Disclaimer:- I swore when I signed up to this site I would be very tight with my 5 star ratings. Surely to get a perfect score the book has to be perf...moreDisclaimer:- I swore when I signed up to this site I would be very tight with my 5 star ratings. Surely to get a perfect score the book has to be perfect, and seeing as that is impossible a 5 star rating should never be given. That said I just couldn't bring myself to give this a 4.
Among Thieves follows Drothe, a sardonic and intelligent nose, on what starts out as a simple job that goes rather wrong rather fast.
Among Thieves is written in the first person, this can be a risky move. When done well (see Eisenhorn (Eisenhorn Omnibus)) books written in the first person are compelling and damn hard to put down. When done badly books written in the first person are almost unreadable.
A book written in the first person lives and dies by its lead, they fall into two categories: Leads that are just close enough to a blank slate to allow the reader to project into them, a good example of this is Bella from the Twilight saga. The second category is leads that are so likeable we don't project ourselves into their place, we want to listen to their story, they are superbly characterised well written and rounded people. Drothe falls firmly into the second category.
Drothe is cool, there's no two ways about it. He is funny in a dry, witty Jack Dee way and most importantly, despite how farfetched the plot gets, he remains believable. In an age where the lead in an action book/film/programme/zoetrope has to be a superman it's refreshing to see a character struggle at times. Drothe is not untouchable once he draws his rapier, he gets through most of his fights by luck and relying on his infinitely more skilled companion Bronze Degan. It works, why would a thief and a nose, who does his job by staying out of trouble, be an expert swordsman?
So, we've established that the lead is cool, what about the story? You'll be pleased to hear that the story is also great. It flows well from the first act where we see what Drothe's life is like, to the second act where everything goes wrong, to the third act where he pulls it all together. At no point do you stop to think 'hey wait, how or why did that happen?'
The word in which the story takes place is also well written and very filled out with minimal expositional information dumps. There is one in the third act when Drothe meets one of the big players and they talk about the empire and the emperor, but it fits, because not only is it bringing us up to speed, but it is bringing Drothe up to speed as well.
The supporting players are brilliantly written as well, from the small time characters like Fowler to the bigger, more important people like Degan and Christiana. They are more than vehicles to drive the plot, they are people.
So, is this book worth your time and money? Yes. Yes it is. Simple as.(less)
Having devoured the first Demon Trappers book I absolutely could not wait to get my hands on the second instalment in the series. The result: A resoun...moreHaving devoured the first Demon Trappers book I absolutely could not wait to get my hands on the second instalment in the series. The result: A resounding ehhh.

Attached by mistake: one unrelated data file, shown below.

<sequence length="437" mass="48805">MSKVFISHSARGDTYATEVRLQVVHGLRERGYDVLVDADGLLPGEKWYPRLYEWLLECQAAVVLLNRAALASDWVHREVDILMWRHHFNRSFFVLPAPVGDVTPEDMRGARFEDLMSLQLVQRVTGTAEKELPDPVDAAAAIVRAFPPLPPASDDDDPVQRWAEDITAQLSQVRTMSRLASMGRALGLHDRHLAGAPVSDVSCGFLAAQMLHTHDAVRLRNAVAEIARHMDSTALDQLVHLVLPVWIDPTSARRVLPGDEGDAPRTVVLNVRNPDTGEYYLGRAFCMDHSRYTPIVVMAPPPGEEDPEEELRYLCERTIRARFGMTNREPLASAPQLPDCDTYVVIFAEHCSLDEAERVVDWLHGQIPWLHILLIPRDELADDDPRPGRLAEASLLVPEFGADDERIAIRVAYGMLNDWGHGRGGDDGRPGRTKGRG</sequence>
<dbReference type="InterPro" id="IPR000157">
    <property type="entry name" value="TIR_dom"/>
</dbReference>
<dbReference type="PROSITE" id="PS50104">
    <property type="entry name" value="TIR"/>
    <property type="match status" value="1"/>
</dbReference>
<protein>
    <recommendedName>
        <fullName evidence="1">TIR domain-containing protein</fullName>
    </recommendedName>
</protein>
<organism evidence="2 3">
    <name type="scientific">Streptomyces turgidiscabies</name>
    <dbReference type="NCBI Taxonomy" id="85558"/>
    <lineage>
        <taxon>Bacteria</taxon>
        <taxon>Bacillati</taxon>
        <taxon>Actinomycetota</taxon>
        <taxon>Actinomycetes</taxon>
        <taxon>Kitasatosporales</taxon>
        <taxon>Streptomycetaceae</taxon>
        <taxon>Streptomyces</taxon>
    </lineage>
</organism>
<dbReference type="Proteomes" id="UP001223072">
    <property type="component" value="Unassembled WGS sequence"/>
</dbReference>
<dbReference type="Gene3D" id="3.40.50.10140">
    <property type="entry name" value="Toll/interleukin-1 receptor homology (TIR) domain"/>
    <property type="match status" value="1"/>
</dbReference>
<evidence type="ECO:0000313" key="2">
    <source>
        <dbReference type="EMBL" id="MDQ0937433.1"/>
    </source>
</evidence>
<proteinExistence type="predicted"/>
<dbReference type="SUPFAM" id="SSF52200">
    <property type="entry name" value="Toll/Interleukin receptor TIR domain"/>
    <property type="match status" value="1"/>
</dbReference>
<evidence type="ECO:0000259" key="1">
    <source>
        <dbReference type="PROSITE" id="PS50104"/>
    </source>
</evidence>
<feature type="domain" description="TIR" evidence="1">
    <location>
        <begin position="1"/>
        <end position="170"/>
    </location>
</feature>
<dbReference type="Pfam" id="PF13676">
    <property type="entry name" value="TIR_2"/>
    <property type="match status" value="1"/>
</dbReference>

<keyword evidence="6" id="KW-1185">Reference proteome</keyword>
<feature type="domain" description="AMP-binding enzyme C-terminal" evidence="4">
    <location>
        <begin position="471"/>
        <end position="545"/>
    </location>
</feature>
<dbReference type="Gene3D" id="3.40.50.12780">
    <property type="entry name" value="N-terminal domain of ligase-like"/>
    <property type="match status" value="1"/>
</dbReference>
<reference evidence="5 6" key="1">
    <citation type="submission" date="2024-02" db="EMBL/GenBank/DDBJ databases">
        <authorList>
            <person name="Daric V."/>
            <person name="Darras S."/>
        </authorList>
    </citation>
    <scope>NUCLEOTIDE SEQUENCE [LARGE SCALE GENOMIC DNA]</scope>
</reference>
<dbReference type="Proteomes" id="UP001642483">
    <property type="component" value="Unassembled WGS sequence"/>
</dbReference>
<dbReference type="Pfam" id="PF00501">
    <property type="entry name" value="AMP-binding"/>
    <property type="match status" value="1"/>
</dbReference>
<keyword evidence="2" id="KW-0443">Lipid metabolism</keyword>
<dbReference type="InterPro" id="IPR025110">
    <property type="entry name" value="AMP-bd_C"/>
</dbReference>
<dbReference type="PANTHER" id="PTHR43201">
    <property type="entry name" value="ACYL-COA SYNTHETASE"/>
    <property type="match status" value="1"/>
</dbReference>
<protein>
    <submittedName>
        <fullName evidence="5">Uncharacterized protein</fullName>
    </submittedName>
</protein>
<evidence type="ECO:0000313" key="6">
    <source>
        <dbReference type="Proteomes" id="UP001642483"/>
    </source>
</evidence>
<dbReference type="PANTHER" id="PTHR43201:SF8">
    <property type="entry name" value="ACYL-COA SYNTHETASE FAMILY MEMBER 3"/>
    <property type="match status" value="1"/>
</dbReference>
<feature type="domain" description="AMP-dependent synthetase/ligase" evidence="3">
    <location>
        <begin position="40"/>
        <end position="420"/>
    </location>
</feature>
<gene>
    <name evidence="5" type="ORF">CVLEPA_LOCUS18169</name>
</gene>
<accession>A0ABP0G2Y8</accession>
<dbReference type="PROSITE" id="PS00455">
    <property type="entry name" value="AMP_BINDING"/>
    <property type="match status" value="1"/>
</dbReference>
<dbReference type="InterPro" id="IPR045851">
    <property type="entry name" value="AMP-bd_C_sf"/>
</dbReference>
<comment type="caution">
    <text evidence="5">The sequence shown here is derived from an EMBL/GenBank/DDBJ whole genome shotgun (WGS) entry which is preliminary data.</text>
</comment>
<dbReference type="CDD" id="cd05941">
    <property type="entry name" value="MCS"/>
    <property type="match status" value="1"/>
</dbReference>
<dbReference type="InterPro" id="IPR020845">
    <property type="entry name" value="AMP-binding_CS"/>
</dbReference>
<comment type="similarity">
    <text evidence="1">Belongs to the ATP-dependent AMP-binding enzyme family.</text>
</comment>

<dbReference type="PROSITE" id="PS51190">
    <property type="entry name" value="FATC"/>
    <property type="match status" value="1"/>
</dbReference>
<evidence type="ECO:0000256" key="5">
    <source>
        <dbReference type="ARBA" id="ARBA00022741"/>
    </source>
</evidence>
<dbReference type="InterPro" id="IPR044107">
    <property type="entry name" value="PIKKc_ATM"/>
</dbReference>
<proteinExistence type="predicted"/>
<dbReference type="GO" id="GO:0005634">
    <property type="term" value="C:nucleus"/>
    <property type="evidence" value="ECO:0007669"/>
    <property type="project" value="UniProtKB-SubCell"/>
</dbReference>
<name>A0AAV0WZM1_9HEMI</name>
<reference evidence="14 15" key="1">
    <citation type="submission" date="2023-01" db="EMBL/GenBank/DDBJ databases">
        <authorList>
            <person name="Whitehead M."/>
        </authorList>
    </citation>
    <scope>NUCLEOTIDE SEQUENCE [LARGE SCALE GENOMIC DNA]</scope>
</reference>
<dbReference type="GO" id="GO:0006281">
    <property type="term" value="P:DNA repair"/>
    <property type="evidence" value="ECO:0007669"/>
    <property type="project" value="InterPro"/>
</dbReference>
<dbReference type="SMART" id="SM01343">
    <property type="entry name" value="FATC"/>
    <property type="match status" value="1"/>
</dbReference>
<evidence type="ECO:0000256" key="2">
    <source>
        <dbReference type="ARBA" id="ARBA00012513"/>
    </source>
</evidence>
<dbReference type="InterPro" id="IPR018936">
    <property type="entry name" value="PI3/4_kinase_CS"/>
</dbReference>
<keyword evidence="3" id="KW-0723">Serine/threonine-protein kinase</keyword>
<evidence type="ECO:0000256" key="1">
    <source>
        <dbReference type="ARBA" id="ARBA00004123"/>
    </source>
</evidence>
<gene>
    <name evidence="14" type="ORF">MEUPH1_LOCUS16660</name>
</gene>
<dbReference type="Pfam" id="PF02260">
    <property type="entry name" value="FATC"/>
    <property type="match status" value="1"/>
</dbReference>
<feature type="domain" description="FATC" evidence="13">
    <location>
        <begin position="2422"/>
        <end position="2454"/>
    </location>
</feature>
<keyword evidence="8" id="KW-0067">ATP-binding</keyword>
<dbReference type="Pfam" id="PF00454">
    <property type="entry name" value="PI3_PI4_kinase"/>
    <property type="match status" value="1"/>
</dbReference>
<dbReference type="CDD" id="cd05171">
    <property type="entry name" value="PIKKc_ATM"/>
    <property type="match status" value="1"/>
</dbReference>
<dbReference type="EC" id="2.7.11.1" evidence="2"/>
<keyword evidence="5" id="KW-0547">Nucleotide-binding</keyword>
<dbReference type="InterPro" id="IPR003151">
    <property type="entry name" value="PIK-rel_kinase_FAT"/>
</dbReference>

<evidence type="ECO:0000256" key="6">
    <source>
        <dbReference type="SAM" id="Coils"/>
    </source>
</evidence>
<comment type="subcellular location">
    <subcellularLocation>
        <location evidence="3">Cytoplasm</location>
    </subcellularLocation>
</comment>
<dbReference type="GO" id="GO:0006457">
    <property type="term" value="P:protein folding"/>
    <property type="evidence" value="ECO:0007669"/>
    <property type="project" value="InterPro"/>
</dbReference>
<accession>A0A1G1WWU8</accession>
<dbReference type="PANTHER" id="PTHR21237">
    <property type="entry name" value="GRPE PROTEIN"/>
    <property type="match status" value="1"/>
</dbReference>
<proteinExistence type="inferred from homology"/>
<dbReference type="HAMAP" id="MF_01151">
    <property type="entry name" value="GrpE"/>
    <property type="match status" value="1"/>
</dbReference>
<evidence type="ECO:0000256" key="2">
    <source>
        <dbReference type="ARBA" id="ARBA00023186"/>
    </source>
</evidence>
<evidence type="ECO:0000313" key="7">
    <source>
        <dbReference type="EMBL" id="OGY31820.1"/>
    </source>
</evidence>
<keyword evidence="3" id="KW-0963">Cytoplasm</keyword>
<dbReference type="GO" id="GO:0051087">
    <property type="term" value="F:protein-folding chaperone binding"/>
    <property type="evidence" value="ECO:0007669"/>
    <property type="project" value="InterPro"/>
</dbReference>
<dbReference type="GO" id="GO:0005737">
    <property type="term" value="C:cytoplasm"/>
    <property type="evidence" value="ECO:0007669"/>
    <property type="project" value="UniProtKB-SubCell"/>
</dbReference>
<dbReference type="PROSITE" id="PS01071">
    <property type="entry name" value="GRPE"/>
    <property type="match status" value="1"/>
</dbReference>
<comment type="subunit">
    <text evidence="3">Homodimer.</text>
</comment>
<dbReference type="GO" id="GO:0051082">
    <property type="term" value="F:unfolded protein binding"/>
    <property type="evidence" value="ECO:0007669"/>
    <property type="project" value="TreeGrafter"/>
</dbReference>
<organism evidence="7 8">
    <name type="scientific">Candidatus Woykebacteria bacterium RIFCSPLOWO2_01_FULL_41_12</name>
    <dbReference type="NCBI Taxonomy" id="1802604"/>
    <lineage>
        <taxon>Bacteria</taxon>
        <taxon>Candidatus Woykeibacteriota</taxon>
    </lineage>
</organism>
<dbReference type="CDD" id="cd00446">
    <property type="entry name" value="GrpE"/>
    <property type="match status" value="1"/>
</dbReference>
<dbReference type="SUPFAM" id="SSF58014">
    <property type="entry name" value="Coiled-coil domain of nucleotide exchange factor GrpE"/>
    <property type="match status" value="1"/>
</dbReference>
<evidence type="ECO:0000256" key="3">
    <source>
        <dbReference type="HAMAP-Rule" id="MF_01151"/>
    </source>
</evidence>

Don't get me wrong, it's not at all a bad book, but Riley seems to spend most of the book floundering around accomplishing nothing, the plot of this book is slightly flimsy compared to that of the first book.
One thing this book does well, and better than a lot of recent books I have read, is give us time with the characters. Luckily Jana Oliver has written characters it's easy to care about.
Beck is by far my favourite character and he gets a lot of time in this book. We spend a lot of time in his head in this book and none of it is wasted and most importantly the crappy hand he's dealt isn't the same crappy hand every other character in every other YA book is dealt.
Which leads me nicely to Riley. The loosing parents thing is so overdone in YA fiction at the moment that it has become trite to the point of tedium. But if you can ignore that particular complaint then Riley is a likeable character who at least tries to tackle her problems head on rather than sit in the corner and cry about them.
Then we've got the cast of supporting characters all of whom have their own arcs. There's Ori, Harper, Simon and Peter, all of whom grow over the course of the book. Although be prepared to despise Simon, and for no adequately explained reason. Jana Oliver has thrown Simon to the wolves for no other reason than to move the plot along, I hope it is explained more in the next book.
That's the characters out of the way, so what actually happens in the book? That's the problem, not very much happens at all. The plot only actually moves along in the last quarter of the book. It seems that way in the middle of most trilogies now, but this book seems to suffer from it worse than others. What little plot advancement that does happen though is strong. There's a nice twist about half way through the book which is treated with scepticism by Beck, and consequently by the reader. The twist only actually gets confirmed right at the end when Riley does something very stupid indeed.
So, I've been quite hard on this book, it could easily have been a four star book, but I don't think it did quite enough to earn that fourth star. The first book got four, and this one isn't as good as that, so three seems like the correct rating. But don't take from the rating that this book isn't worth your time, because it absolutely is. If you like the first book then this is more or less required reading. The characters are well written and you'll enjoy spending time with them, just a shame that they don't do much advancing of the plot.(less)